Tell me, wouldn’t it be a wonderful thing if Dr. Patterson would teach his young preachers, "Let your sermon arise out of the immutable, inerrant, eternal word of God?  Expound the Scriptures.  And in that, you will teach every human life at every needed point.  Let the sermon arise out of the holy Word."  And that is how Paul preached.  And that is how all of the apostles preached.  "To him, give all of the prophets witness."  And when a man opens God’s Book and expounds the inspired, infallible Word of the Lord, there is immediately a repercussion in the hearts of the people.  This is the authority of God himself – "Thus, saith the Lord."

A last thing for us to remember; the same Lord God that saved then, under the preaching of the apostle Paul, is the same Lord God that saves today – under the witness and testimony of the blessed Jesus; doing it just as miraculously, just as gloriously, just as wondrously as God bared His arm to save in the ministry of Saul of Tarsus.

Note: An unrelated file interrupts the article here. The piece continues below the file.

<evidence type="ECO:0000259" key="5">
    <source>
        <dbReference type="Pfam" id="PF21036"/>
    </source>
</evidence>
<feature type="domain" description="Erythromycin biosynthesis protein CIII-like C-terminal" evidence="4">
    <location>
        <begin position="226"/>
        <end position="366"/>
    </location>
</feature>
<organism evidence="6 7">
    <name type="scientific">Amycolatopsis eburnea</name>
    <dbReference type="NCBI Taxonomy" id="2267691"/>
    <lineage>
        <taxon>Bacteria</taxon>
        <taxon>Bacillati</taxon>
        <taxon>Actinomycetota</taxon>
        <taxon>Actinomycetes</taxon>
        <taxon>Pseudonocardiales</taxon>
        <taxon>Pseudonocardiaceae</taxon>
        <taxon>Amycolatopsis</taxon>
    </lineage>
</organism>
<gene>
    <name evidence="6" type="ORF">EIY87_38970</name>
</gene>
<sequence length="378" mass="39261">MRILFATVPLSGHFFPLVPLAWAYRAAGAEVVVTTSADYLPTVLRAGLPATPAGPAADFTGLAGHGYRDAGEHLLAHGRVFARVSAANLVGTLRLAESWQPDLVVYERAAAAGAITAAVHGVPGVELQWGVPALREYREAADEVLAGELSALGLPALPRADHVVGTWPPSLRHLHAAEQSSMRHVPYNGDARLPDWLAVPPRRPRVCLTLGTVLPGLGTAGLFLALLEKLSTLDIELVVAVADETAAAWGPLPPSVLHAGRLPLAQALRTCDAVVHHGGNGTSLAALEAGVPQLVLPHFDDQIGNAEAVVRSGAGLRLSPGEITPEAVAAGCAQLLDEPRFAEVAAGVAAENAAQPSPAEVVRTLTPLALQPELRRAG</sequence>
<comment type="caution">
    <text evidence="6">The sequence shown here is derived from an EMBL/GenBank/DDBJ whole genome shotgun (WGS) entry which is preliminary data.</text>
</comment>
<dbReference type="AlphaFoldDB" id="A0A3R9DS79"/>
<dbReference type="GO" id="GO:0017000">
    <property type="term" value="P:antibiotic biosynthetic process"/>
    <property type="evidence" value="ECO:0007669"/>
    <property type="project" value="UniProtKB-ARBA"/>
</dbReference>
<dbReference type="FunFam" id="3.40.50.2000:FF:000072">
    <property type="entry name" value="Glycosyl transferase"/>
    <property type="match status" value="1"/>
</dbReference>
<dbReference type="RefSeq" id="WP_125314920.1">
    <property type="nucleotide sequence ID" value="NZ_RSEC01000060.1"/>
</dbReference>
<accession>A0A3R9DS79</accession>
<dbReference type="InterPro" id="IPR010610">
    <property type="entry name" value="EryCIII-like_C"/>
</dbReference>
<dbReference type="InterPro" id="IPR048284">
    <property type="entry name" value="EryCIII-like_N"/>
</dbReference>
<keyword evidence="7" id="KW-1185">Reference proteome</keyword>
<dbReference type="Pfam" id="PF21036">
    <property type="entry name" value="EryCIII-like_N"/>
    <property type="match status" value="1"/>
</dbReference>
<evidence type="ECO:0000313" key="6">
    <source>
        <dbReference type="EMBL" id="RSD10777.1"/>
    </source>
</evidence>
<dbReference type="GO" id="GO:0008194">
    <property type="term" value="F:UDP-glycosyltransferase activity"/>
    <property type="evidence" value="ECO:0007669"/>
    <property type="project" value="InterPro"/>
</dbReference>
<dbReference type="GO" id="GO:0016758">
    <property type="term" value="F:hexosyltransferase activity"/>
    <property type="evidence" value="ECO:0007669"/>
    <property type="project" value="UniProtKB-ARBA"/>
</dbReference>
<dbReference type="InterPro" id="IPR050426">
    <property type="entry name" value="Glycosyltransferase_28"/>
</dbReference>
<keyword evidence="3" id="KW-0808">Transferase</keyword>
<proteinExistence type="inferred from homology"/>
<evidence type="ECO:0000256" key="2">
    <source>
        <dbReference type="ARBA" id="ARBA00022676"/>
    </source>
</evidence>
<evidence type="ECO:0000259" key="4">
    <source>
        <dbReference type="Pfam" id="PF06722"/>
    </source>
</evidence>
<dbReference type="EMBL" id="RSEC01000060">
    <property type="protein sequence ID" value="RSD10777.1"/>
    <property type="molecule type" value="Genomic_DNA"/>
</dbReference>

Look, when I turn to the sixteenth chapter of the Book of Acts, I read the marvelous conversion of the Philippian jailer.  This man was rough and tough and brutal and cruel.  Beat Paul and Silas until the blood ran down.  No need for them in an inner dungeon, didn’t even need that.  Put their feet in stocks, didn’t need that.  He was brutal far above the call of duty or of the law or of necessity.  And yet, that night – that night, that Philippian jailer, so cruel and brutal was wondrously saved.  And we read that and say, "How marvelous, how glorious."  But the same Lord Christ that saved that Philippian jailer saves today, in the same wondrous and marvelous and miraculous way.